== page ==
Announced in March 2017 along with Galaxy S8 and S8 +, Samsung DeX offers an Android-based desktop experience. The initial version was accompanied by a DeX Station, which could be used to connect laptops to a display, keyboard, mouse and other peripherals. (And other USB-C hubs worked similarly.) But with the release of Note 10 and 10+ this week, Samsung is expanding its DeX ecosystem with a DeX app for Windows and Mac.
I've always been intrigued by this kind of thing and the desire to reduce complexity by bringing fewer devices with it. (And, yes, I remember the previous and similar efforts of Microsoft's Continuum on Windows Phone, which worked similarly.) It was never really solved in my case, for any reason, and I still prefer to travel with a laptop and a mini tablet in addition to my Phone. But it's pretty clear that DeX or something like that could make life easier for many.
But bringing DeX to PC and Mac may seem a bit of a paradox because you're not deleting a device: you need a PC or Mac to use it. Perhaps this is not the right way to visualize this solution. In contrast, the DeX app simply offers another way for Galaxy phone users to access their favorite apps and documents. In this case, you're not replacing so much a device, but you're better off taking advantage of a device you already own. It is not difficult to imagine that someone is doing most of the work on the phone and therefore has to switch a PC keyboard to a larger display to finish it.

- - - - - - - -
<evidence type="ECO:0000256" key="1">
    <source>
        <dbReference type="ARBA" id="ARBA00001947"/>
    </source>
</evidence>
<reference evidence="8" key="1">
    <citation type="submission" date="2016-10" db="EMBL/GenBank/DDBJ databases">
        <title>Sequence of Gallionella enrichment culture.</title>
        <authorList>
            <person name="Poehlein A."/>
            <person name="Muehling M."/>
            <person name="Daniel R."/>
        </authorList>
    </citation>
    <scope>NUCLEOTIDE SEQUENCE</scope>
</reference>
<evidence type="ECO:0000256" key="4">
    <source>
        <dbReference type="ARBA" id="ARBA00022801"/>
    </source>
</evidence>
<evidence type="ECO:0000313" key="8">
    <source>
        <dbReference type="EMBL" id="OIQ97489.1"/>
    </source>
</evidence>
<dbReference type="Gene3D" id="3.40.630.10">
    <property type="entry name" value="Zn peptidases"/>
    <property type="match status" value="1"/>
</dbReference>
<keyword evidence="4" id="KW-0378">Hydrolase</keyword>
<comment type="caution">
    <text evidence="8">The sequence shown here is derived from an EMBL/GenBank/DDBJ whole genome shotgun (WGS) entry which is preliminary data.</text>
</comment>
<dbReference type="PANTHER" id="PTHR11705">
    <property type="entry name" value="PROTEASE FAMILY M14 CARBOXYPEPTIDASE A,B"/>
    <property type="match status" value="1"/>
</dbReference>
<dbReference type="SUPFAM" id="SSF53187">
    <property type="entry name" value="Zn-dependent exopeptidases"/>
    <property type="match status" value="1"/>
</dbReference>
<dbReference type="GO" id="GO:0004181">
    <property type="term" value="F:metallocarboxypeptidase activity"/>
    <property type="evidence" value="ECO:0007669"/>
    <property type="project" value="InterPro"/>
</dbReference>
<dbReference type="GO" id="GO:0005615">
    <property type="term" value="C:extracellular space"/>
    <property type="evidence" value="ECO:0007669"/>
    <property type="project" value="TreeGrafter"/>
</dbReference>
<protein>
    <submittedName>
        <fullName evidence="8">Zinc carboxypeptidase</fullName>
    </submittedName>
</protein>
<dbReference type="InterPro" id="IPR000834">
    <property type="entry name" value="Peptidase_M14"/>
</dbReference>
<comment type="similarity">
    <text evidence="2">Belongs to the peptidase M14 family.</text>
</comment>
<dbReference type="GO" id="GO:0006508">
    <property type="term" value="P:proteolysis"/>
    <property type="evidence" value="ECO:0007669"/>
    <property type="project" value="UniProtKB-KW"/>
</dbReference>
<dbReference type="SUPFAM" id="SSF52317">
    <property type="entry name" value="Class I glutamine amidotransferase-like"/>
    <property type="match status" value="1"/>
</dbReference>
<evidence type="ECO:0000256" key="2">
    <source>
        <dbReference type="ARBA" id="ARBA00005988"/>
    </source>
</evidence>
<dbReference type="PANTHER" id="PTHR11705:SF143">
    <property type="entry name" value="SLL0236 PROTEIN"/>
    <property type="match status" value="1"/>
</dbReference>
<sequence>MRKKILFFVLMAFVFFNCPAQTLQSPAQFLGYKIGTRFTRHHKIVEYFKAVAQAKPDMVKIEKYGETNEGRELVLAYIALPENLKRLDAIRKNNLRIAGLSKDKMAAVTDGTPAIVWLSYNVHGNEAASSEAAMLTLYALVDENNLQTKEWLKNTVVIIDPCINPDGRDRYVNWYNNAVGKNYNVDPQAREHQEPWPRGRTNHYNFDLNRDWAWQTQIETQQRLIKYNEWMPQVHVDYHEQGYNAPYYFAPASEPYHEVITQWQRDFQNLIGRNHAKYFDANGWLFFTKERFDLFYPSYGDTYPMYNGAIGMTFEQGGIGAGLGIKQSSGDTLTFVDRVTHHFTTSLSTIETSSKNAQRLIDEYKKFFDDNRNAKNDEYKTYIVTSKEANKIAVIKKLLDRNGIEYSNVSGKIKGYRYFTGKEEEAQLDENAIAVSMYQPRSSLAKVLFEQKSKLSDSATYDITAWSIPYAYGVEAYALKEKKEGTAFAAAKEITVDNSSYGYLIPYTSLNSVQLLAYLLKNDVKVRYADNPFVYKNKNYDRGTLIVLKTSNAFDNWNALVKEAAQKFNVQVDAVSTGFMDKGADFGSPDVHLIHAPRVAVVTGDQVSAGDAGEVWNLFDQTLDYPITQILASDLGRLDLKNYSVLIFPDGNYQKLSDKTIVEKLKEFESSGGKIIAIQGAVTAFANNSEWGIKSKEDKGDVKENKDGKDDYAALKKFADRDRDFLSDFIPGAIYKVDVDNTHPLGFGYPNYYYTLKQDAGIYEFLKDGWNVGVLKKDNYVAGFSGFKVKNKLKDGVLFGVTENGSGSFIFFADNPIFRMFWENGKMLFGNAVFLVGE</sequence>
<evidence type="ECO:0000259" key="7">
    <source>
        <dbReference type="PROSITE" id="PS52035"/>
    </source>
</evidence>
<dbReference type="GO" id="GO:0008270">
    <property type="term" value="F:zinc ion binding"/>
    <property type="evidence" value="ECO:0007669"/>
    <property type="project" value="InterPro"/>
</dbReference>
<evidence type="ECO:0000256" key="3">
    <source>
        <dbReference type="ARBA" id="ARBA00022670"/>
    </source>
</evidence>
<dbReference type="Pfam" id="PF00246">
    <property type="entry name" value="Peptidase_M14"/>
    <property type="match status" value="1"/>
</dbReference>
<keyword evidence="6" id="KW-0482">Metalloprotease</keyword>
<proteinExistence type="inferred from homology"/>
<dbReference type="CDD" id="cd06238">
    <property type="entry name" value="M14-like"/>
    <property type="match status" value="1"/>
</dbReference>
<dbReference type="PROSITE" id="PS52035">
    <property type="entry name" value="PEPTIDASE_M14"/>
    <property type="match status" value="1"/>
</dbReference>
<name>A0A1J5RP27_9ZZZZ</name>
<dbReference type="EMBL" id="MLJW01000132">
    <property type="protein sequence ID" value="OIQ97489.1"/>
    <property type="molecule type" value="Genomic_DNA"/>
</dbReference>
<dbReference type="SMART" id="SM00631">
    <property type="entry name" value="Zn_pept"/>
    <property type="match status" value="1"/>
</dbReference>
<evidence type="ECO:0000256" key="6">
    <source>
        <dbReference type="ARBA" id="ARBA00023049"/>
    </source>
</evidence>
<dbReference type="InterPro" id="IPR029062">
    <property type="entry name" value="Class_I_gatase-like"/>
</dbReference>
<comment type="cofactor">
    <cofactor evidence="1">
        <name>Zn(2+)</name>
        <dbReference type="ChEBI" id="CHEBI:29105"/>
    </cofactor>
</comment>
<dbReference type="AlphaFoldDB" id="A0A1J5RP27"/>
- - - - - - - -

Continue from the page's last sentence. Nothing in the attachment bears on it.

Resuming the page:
This is the theory anyway. In practice, the DeX app is a little more curious than it is useful. The main problem is speed: everything happens after a slight pause, whether you're starting an app, looking at it while drawing on the screen, going from one app to another or another. I didn't use DeX Station, so I'm not sure how it compares to a hardware solution, but the speed problem makes the DeX app less compelling for productivity than it should be.
The interface is simple. DeX provides a desktop similar to Windows, with My files, Internet (Samsung web browser), Gallery and Settings icons. And there is a taskbar at the bottom, like the one in Windows and Chrome OS, with visually separated areas at the bottom.
On the left, c & # 39; is a navigation bar with the buttons DeX, App, Recent, Home and Back; the App button starts an All apps view in full screen. On the right, c & # 39; is a Notification bar that duplicates the notifications you see in the notifications area of Notes 10, a Quick Settings bar with connectivity, battery life and other quick settings and a System bar with volume , research and the date and time. In the middle is an area that contains icons for blocked and running apps.
Apps run in Windows 4: 3 by default, which is quite interesting: when running phone apps on Chrome OS, the app's windows take on the same proportions as a phone by default. This mostly seems to work fine, but some apps don't work properly in DeX. For example, when I tried to test media playback in Google Play Film and TV, I was told that "you can't show protected content on your computer".
The All app view DeX also provides a "Discover the apps for Samsung DeX" link, which opens a web browser and displays the Samsung website rather than highlighting apps on my phone or Samsung's Galaxy Store that explicitly support DeX, which is a missed opportunity. Imagining that the Galaxy Store should highlight these apps, I encountered another problem: the app does not support the mouse wheel, so I had to fake a scroll gesture with the mouse. This worked badly.
Fortunately, other apps support the mouse wheel. At least the web browsers worked normally and also the Microsoft Office applications.
Never mind: until Samsung fails to overcome the performance problems I've seen, the advantages of this unique desktop environment will remain elusive, at least on a PC. Perhaps the hardware solutions are superior in this sense.
Tagged with Galaxy Note 10, Samsung, Samsung DeX